Outside Beauty, on the other hand, approaches the world from the point of view of delight. The four girls, daughters of a beautiful JA mother, each from a different father, are raised with the flighty, manipulative, superficial, commitmentphobic mother's view of the world as an endless adventure. The action of the book is for the girls to understand what happens when the thin veneer of delight and adventure gets broken and the real world intrudes. The girls, taught to revere beauty and the joy that comes with it, don't respect most of the fathers, who present them with conventionality, irresponsible passion, and eccentric geekiness. The only father they like is the good-looking one. Of course, it turns out that the strangest father, the eccentric, geeky, foreign nonentity, is the best father of them all, the one who ends up taking responsibility for them.
The book ends up being a little too light. Things are resolved too easily. I think that's a problem with too much YA: the desire to introduce realistic conflict, but not to scare young readers by making the conflict too difficult to resolve. And The Kappa Child does show the danger of that: its unrelenting disgust can disgust the reader to the extent of driving her away (as it did to me.)
Georgette Heyer: I tend to read three of her books in a row when I get on Heyer bender and it seems I'm starting a new one now. Love her! Although this one seems like it was unusually poorly edited.
Finished Rick Riordan's Percy Jackson series:
The Sea of Monsters
The Titan's Curse
The Battle of the Labyrinth
The Last Olympian
It was fun and addicting, but it wasn't as good as Harry Potter and I'm trying to figure out why.
I think part of is was that Harry Potter had the growing-into-teenagerhood-battle-of-the-sexes thing, but didn't have to contend with traditional archetypes. It's really hard to represent female empowerment when your two strongest battle goddesses are sworn virgins who get their power from their virginity. Also hard when your top three most powerful gods are, well, gods, not goddesses.
Riordan did some interesting stuff here with making the potentially most powerful demigod -- the child of Zeus -- a girl. But then he also took her out of the running by having her swear eternal maidenhood, which means both eternal virginity AND eternal adolescence, argh. This could have been the vehicle for some interesting discussion about teens and decisionmaking about their sexuality, but it's glossed over in favor of a truly not okay dichotomy between slutty/manipulative/dumb/vain Aphrodite (and her children,) and cold/standoffish/superior/selfish/uncaring Artemis (and her followers.) Oh yeah, also: Hera is a vengeful hypocrite who only cares about appearances, although she's constrained to sexual fidelity to her husband, being the goddess of marriage; Demeter is just plain dumb, caring only about farming; Persephone is also dumb; Hestia, who kind of saves the day, is weak and "prefers" to appear as a little girl sitting by the fire, overlooked by everyone but -- literally -- keeping the home fires burning; and Athena, the wise one, turns out to be wrong about our hero, and also has children parthenogenically, through platonic love affairs with men.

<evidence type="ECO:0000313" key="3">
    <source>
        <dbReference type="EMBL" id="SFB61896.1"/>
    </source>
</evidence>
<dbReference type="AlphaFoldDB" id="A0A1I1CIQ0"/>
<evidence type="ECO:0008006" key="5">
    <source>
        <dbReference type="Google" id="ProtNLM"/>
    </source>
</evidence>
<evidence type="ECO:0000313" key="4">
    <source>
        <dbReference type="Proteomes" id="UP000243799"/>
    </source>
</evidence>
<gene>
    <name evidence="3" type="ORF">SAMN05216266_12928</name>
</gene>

Yep, there's not a single good, strong, triumphant female god in the bunch, although all the male gods end up coming through: Zeus, Poseidon, Hades, Hermes, Dionysus ... well, maybe not Ares. And all the male gods are rampantly sexual -- in fact the main action of the series is caused by extracurricular fucking on the part of the three strongest male gods.
I DO however, think it's really interesting that the character chosen to play the part of Achilles in the series' retelling of The Iliad in the final book is a girl. Yep, that's right. Clarisse, daughter of Ares, argues with the Apollo children over who gets the spoils of a particular battle -- although the spoils are a flying chariot, not a pretty girl. When Apollo cabin wins, Clarisse refuses to fight against the Titans. Her Patroclus is another girl, actually, the head of the Aphrodite children. Although there's no overt homoerotic tinge to their relationship, it's the only relationship in the series that approaches (but never breaches) the Bechdel barrier.
And yeah, that's another issue: doesn't pass the Bechdel test. Although the hero of the Harry Potter series is a boy, there are plenty of moments in HP where girls talk to each other about magic or school or dresses or stuff (even girly stuff.) In fact, we see them off whispering to each other and talking and having a good time all the time. Not in Percy Jackson, though. The only Bechdel-safe relationship (mentioned above) is implied, not shown. Actually, it's not even implied; the girls bond over the death of one of their boyfriends. Argh.
I also thought that the series' utter failure to consider Western Civ as maybe, possibly, not the only important or humanity-changing Civ in hisotry was a big fail. And it's not like there weren't multiple opportunities to dig just a TINY bit deeper into the whole "Western Civilization will die in chaos and take you and your playstations with it!" thing. HP, on the other hand, took what it wanted from western witch/wizard tradition and build the rest anew. It wasn't beholden to ancient archetypes (although you might not know it from the Christ-like conclusion to the series) any more than it had to be. It didn't go running toward outdated archetypes with open arms.
"Open" is the word I'm looking for. Although PJ was just as cutesy/funny and well-structured and so forth as HP, there's a lack of openness in the narrative, a lack of feeling that anything could happen (even though, of course, in HP, not just ANYTHING could happen. But it sure felt that way.) It was stuck in thousand-year-old ideas.